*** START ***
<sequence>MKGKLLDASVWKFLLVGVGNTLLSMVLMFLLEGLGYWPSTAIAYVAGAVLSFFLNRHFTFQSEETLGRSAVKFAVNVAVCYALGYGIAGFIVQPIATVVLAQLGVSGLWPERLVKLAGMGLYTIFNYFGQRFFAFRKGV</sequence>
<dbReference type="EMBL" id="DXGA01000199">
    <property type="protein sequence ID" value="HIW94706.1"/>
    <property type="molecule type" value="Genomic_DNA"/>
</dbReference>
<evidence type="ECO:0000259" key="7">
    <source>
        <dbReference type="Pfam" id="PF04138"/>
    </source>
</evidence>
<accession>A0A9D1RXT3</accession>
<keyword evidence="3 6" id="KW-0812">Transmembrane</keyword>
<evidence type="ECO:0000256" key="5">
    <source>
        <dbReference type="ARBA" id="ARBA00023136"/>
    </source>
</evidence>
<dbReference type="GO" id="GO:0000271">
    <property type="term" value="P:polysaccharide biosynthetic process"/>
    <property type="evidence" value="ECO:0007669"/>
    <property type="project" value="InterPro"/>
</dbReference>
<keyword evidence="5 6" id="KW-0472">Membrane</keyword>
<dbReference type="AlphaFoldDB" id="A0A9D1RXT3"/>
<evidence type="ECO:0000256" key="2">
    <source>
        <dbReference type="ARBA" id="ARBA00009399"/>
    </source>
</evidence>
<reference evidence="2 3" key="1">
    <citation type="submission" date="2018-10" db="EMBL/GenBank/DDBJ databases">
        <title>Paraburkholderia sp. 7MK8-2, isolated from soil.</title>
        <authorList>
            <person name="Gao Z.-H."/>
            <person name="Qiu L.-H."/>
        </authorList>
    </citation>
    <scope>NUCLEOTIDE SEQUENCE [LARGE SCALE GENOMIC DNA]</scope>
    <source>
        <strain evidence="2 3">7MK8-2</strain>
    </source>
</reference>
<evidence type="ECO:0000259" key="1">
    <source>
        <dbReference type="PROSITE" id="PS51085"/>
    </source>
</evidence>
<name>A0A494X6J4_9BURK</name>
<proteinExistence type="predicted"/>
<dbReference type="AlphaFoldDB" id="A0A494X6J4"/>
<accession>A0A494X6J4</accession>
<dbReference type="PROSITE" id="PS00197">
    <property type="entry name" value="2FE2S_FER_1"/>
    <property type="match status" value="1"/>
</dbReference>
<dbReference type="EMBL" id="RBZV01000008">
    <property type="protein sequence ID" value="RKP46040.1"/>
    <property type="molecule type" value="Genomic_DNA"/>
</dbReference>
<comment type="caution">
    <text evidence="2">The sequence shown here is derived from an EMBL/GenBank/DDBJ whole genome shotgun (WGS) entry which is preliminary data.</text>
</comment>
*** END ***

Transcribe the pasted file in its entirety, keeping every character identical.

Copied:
<sequence>MKGKLLDASVWKFLLVGVGNTLLSMVLMFLLEGLGYWPSTAIAYVAGAVLSFFLNRHFTFQSEETLGRSAVKFAVNVAVCYALGYGIAGFIVQPIATVVLAQLGVSGLWPERLVKLAGMGLYTIFNYFGQRFFAFRKGV</sequence>
<dbReference type="EMBL" id="DXGA01000199">
    <property type="protein sequence ID" value="HIW94706.1"/>
    <property type="molecule type" value="Genomic_DNA"/>
</dbReference>
<evidence type="ECO:0000259" key="7">
    <source>
        <dbReference type="Pfam" id="PF04138"/>
    </source>
</evidence>
<accession>A0A9D1RXT3</accession>
<keyword evidence="3 6" id="KW-0812">Transmembrane</keyword>
<evidence type="ECO:0000256" key="5">
    <source>
        <dbReference type="ARBA" id="ARBA00023136"/>
    </source>
</evidence>
<dbReference type="GO" id="GO:0000271">
    <property type="term" value="P:polysaccharide biosynthetic process"/>
    <property type="evidence" value="ECO:0007669"/>
    <property type="project" value="InterPro"/>
</dbReference>
<keyword evidence="5 6" id="KW-0472">Membrane</keyword>
<dbReference type="AlphaFoldDB" id="A0A9D1RXT3"/>
<evidence type="ECO:0000256" key="2">
    <source>
        <dbReference type="ARBA" id="ARBA00009399"/>
    </source>
</evidence>
<reference evidence="2 3" key="1">
    <citation type="submission" date="2018-10" db="EMBL/GenBank/DDBJ databases">
        <title>Paraburkholderia sp. 7MK8-2, isolated from soil.</title>
        <authorList>
            <person name="Gao Z.-H."/>
            <person name="Qiu L.-H."/>
        </authorList>
    </citation>
    <scope>NUCLEOTIDE SEQUENCE [LARGE SCALE GENOMIC DNA]</scope>
    <source>
        <strain evidence="2 3">7MK8-2</strain>
    </source>
</reference>
<evidence type="ECO:0000259" key="1">
    <source>
        <dbReference type="PROSITE" id="PS51085"/>
    </source>
</evidence>
<name>A0A494X6J4_9BURK</name>
<proteinExistence type="predicted"/>
<dbReference type="AlphaFoldDB" id="A0A494X6J4"/>
<accession>A0A494X6J4</accession>
<dbReference type="PROSITE" id="PS00197">
    <property type="entry name" value="2FE2S_FER_1"/>
    <property type="match status" value="1"/>
</dbReference>
<dbReference type="EMBL" id="RBZV01000008">
    <property type="protein sequence ID" value="RKP46040.1"/>
    <property type="molecule type" value="Genomic_DNA"/>
</dbReference>
<comment type="caution">
    <text evidence="2">The sequence shown here is derived from an EMBL/GenBank/DDBJ whole genome shotgun (WGS) entry which is preliminary data.</text>
</comment>